Romans, Epistle to the

Romans; Romans 1; Romans 2; Romans 3; Romans 4; Romans 5; Romans 6; Romans 7; Romans 8; Romans 9‑11; Romans 11; Romans 12‑15; Acts 20:1‑3  •  9 min. read  •  grade level: 11
This may justly be called the fundamental epistle of Christian doctrine. Its value and importance are seen in that its doctrine lays in the soul a moral foundation by the presentation of God in qualities or attributes which the state of things existing in the world appears to call in question. Thus God is justified in the eyes of the believer, and this being the case, the purposes of His love are made known to him.
In looking at all that is around us in the world, everything appears to be out of order: the presence and domination of sin, a broken law, and the corrupt and violent will in man, all call in question the righteousness of God; while the scattering of God’s people Israel raises the question of His faithfulness to His promises.
Now in Christ all this finds its full and complete answer. The Son of God, by whom all were created, has Himself come in the likeness of sinful flesh, and, by offering Himself a sacrifice for sin, has completely vindicated God’s righteousness, while revealing His love. At the same time the man, or order of man, that has sinned against God has been judicially removed by His death from before the eye of God, so that God can present Himself to man in grace.
The moral perfection of the offerer of necessity brought in resurrection, in which all the pleasure of God’s grace in regard to man is set forth in righteousness; and Christ risen is the deliverer who is to come forth from Zion to turn away ungodliness from Jacob. Thus God’s faithfulness to His covenant is established in Zion. God is proved to be faithful and righteous: we have here the first elements of the knowledge of God.
But it may be desirable to open up the epistle a little in detail. After the introduction, in which the fact may be noticed that the glad tidings are said to be concerning God’s Son, a picture is given us of the moral condition of man in the world, whether heathen, philosopher, or Jew. In the heathen we see the unchecked development of sin (Rom. 1); in the philosopher the fact that light in itself does not control evil (Rom. 2); and in the Jew that law is proved to be powerless to bring about subjection to God, or to secure righteousness for man. The conclusion is that all have sinned and come short of the glory of God—all are proved to be justly under the sentence and judgment of death which God had imposed at the outset (Rom. 3).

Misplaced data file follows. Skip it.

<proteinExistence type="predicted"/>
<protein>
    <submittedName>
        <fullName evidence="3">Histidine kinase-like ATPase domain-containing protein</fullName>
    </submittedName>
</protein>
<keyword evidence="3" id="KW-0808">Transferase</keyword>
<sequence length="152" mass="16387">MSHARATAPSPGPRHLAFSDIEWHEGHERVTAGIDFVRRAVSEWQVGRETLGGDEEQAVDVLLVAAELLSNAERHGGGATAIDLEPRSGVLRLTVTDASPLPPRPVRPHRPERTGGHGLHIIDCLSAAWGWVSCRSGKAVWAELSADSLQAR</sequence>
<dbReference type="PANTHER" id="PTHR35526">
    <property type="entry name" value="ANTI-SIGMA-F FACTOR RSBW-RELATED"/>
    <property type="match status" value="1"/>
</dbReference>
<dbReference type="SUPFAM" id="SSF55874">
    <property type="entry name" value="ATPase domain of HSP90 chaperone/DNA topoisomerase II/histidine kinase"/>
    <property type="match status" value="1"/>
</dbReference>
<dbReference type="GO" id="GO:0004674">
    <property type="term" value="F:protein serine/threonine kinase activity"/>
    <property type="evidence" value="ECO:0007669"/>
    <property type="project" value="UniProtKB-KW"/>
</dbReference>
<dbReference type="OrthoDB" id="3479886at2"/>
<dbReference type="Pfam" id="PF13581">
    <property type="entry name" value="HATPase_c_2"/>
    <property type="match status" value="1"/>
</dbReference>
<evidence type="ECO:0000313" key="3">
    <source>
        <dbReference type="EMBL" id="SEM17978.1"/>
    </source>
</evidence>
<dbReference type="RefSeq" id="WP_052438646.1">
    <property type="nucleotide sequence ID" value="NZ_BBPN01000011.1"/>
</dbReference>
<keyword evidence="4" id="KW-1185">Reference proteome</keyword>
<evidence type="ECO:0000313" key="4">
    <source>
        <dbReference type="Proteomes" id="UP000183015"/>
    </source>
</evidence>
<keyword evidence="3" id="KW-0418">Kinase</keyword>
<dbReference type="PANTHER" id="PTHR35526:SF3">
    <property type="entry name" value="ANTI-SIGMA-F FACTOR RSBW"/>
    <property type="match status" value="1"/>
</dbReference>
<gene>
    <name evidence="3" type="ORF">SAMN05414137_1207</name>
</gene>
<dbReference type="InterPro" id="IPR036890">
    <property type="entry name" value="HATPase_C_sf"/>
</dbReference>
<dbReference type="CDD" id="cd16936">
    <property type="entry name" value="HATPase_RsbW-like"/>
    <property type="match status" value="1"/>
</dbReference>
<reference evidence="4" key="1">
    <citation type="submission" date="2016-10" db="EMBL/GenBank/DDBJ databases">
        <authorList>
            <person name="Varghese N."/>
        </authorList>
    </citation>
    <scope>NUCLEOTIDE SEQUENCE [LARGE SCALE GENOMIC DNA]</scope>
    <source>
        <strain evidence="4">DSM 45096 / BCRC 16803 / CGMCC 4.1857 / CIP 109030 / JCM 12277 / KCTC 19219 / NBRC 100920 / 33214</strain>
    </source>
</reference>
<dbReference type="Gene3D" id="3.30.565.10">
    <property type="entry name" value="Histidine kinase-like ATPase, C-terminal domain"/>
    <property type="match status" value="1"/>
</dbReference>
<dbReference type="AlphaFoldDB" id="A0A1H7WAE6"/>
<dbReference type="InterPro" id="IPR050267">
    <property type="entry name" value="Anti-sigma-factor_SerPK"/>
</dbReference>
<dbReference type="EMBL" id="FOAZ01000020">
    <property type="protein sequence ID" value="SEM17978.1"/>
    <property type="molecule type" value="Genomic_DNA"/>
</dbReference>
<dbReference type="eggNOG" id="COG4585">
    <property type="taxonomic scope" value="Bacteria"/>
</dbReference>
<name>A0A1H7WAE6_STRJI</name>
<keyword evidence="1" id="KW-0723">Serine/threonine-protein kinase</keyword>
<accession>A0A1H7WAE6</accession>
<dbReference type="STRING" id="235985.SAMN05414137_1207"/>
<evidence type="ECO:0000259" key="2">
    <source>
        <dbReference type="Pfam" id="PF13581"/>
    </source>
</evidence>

In the latter part of Romans 3 we have the declaration of God’s righteousness, in regard of man’s state, in the blood of Christ, who on the cross took vicariously the place of man, and suffered what was due to man: God’s righteousness is thus witnessed to, both in respect of past forbearance and present grace; and His consequent attitude towards all men, without difference, is seen; while Romans 4 shows that the principle of justifying man, or accounting him righteous apart from works, had been conspicuous in regard to the men to whom in time past God had made promises, namely, Abraham and David. This was and is the pleasure of God, as now set forth in our Lord Jesus, who has been delivered for our offenses, and raised again for our justification. While God had Himself been glorified in Christ’s death, His pleasure as to man is set forth in Christ’s resurrection.
Romans 5 brings fully into view the dominion of grace established through our Lord Jesus Christ, and unfolds in detail the terms on which God is with those who have been justified in His grace, beginning with peace and going on to reconciliation, the love of God being shed abroad in the heart by the Holy Ghost. The subject is brought to a conclusion at the close of the chapter by the unfolding of the position of Christ as the last Adam; and of the effects of His moral perfectness in not only removing all that had come in by the sin of the first man Adam, but, in bringing in the justification of life. The bearing of this is that, for God, but one typical Man subsists, and that what attaches to Him as such belongs to those who are morally of His line or order. This principle was true in Adam, and is now true in Christ. In Christ the question of good and evil has been solved; death has been annulled, and the blessing of eternal life brought into view.
The righteousness of God having been vindicated, and the truth brought out of what His mind is towards believers, the three following chapters take up the question of the state of the believer, and develop the divinely established way of deliverance for him from principles to which man’s soul is naturally in bondage; that thus he may be responsive to the love in which it has pleased God to make Himself known, and may be brought into the sense of being the object of God’s purpose.